Definition of Youth
The African Economic Outlook (2012) defines youth as between 15-24 years in its study on youth unemployment in Sudan.
- Opposite Sex
- Same Sex
- Without parental consent
- with parental consent
Source: Inter-Parliamentary Union
Situation of Young People
- 91.29% Male (15-24) %
- 87.81% Female (15-24) %
- Year: 2015
- Source: UNESCO
Net Enrolment RateSecondary School
- --Male %
- -- Female %
- Year: No data.
- Source: UNESCO
Situation of Young People
Policy & Legislation
The Giving Young People a Priority (2013), UNFPA have supported and developed the National Youth Strategy (2007-2031). This cannot be found online. They have also supported youth policy and programmes at national and state level. The African Economic Outlook (2012) notes that the “Creating Opportunities for Youth Employment in Sudan”, was launched in 2008 with USD 15.7 million. The programme, run by the Ministry of Youth and Sports (no online profile), aims to train 5 million young people and provide microfinance support. However, it is noted that the impact of these initiatives has been limited. UNDP’s programme, “Youth Volunteers ‘Rebuilding Darfur’” has provided training in environmental management and planning with a particularly focus on building sustainable livelihoods and entrepreneurship.
(ministry, department or office) that is primarily responsible for youth?
Youth and Representation
Budget & Spending
- % of GDP
- % of gov. expenditure
Source: World Bank
Gaps indicate missing data from the original data source. Total population data are reported separately for Sudan and South Sudan. Other data reported for Sudan include South Sudan unless otherwise noted. (Accessed August 2013).
Youth in Sudan
In 2013, Sudan will have 35 million people and young people make up 62% of this population. A quarter of youth living in urban areas and half of those living in rural areas are very poor. Many do not have the knowledge or the resources to start their adult lives in a productive way. Although their status is the key to Sudan’s future, all too many Sudanese youth remain in poverty, are ill-educated, unemployed, or in poor health.Education, employment and participation
One third of girls aged 15-24 years and almost one quarter of boys in Sudan are illiterate. Only half of young people complete primary school (47% for girls and 53% for boys), indicating high dropout rates, especially amongst school-age girls. An estimated 46% of girls and 54% of boys age 14-19 years are currently attending secondary schools. The uptake in secondary and post-secondary education in Sudan remains low, particularly in rural and nomadic areas where many young people receive little or no education after primary level. Thirty- one per cent of youth age 20-24 years are not in schools of any type but they also have difficulty finding employment.
Over 20% of young Sudanese are unemployed. Young women have more difficulty finding work. The inability to find a decent job also creates a sense of frustration among young people. Many of them work for long hours under informal and insecure work arrangements, characterized by low earnings and lack of social protection.
Despite the large youth population, the participation of young Sudanese in social and political life is limited. Some young people, particularly university students, participate in local or national political life or civil society organizations, but those represent only a small number of this cohort and they are predominantly male. Many Sudanese youth feel that there are severe limitations both on their influence in their families and communities and on their future possibilities.Maternal and reproductive health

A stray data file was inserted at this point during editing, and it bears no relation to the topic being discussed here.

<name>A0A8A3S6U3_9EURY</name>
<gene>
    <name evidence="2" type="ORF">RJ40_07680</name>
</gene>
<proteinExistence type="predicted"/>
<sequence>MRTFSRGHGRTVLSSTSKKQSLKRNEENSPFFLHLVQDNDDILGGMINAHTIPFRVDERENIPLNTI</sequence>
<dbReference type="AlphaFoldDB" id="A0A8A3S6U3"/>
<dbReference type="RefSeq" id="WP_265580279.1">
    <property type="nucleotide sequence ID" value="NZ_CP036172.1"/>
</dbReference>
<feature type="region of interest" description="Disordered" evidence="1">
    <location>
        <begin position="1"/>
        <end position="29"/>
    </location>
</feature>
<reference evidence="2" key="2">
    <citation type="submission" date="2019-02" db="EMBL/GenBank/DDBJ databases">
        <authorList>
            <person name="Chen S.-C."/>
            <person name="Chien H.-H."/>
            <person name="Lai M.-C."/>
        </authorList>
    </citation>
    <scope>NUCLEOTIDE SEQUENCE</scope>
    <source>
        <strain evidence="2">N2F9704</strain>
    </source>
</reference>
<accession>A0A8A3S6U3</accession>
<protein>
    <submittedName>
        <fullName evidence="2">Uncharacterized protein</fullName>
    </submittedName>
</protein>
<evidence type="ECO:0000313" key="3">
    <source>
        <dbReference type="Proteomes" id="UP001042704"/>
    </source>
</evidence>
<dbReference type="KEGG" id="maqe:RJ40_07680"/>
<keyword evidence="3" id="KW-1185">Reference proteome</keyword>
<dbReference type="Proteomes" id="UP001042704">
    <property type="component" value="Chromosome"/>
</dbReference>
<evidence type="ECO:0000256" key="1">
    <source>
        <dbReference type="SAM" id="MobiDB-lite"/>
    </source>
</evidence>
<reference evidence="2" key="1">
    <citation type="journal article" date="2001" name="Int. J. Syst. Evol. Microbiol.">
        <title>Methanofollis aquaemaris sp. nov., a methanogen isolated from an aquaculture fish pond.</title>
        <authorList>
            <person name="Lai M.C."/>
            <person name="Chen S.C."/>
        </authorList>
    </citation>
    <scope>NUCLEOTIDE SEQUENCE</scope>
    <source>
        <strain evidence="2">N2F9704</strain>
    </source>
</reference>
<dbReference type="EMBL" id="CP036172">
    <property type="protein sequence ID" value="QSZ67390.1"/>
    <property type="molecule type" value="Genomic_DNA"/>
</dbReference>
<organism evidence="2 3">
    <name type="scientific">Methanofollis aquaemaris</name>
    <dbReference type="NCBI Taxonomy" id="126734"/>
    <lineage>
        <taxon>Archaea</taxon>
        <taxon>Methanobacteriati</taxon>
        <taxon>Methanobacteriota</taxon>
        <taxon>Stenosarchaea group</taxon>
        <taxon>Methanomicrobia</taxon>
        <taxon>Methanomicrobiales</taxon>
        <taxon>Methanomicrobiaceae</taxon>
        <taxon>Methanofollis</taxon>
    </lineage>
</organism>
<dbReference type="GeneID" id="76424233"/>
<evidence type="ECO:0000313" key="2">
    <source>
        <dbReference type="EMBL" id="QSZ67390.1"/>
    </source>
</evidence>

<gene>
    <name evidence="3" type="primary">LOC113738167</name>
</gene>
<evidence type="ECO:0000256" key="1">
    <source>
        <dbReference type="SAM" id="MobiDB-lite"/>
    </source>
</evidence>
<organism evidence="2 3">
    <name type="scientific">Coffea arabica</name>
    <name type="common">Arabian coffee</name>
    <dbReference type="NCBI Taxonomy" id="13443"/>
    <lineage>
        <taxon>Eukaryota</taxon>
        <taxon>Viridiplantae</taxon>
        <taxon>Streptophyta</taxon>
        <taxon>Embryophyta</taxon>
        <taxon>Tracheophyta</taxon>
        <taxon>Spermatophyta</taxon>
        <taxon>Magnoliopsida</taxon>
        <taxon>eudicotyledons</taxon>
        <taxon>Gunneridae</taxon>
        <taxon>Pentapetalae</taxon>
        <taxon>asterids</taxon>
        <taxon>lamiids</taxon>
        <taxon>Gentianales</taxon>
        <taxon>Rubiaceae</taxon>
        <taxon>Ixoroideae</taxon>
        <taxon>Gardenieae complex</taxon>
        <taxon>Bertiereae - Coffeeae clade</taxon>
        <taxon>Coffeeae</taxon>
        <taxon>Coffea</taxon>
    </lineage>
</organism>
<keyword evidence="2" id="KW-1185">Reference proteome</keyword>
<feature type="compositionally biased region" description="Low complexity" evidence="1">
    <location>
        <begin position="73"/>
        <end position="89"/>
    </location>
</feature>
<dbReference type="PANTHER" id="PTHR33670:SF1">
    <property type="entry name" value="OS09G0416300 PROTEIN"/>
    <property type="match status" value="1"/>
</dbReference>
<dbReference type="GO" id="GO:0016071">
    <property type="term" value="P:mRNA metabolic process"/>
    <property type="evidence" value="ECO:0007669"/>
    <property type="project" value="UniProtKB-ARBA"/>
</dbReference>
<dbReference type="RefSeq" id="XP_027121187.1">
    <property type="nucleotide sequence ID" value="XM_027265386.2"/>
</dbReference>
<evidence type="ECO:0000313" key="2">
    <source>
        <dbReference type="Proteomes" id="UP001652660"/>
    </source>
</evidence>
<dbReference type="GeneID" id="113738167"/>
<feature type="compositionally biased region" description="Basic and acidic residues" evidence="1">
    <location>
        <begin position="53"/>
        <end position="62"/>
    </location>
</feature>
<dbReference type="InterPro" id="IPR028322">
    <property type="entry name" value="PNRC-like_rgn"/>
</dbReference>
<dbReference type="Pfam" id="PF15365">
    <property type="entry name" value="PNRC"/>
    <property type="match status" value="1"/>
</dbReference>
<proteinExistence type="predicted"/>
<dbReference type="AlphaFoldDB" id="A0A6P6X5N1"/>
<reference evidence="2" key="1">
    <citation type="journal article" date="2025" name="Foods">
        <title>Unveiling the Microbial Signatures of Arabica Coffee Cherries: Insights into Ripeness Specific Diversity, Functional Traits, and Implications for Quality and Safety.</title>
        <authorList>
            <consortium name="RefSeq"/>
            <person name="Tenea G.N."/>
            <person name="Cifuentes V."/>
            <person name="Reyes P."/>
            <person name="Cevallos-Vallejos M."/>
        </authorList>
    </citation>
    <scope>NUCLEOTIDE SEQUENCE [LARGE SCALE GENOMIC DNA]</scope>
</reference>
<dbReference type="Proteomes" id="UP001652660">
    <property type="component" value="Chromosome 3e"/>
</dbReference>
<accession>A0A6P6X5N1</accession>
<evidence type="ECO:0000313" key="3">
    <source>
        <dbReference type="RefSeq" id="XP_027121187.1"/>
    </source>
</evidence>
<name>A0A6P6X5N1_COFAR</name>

In Sudan, approximately 10% of youth aged 12-14 years and 38% aged 15-19 years are married. Pregnancy and childbirth-related complications are the leading cause of death among adolescent girls, particularly in rural areas. Childbearing before physical maturity is a major health risk and can lead to serious physical disability or even death. One of the most serious childbirth injuries is obstetric fistula. In Sudan, early childbearing and the practice of the most severe form of Female Genital Mutilation/Cutting significantly contribute to fistula and maternal injury. This situation is exacerbated by lack of access to affordable, good-quality emergency obstetric care. Babies born to the youngest, first-time mothers are also more likely to be premature, and less likely to survive when their mothers die.
Sudanese youth also face other health risks and social problems, including substance abuse, smoking, unsafe relationships and exposure to sexually transmitted infections and HIV. Despite these risks, only 5% of young girls and 11% of young boys aged 15-24 years have comprehensive knowledge on HIV/STIs and their modes of transmission (Sudan Household Health Survey 2010).The BBC’s Sudan Profile provides an overview of the civil conflict that led to the creation of an independent South Sudan.
Sudan, once the largest and one of the most geographically diverse states in Africa, split into two countries in July 2011 after the people of the south voted for independence.
The government of Sudan gave its blessing for an independent South Sudan, where the mainly Christian and Animist people had for decades been struggling against rule by the Arab Muslim north.
However, various outstanding secession issues - especially the question of shared oil revenues and the exact border demarcation - have continued to create tensions between the two successor states.
Sudan has long been beset by conflict. Two rounds of north-south civil war cost the lives of 1.5 million people, and a continuing conflict in the western region of Darfur has driven two million people from their homes and killed more than 200,000.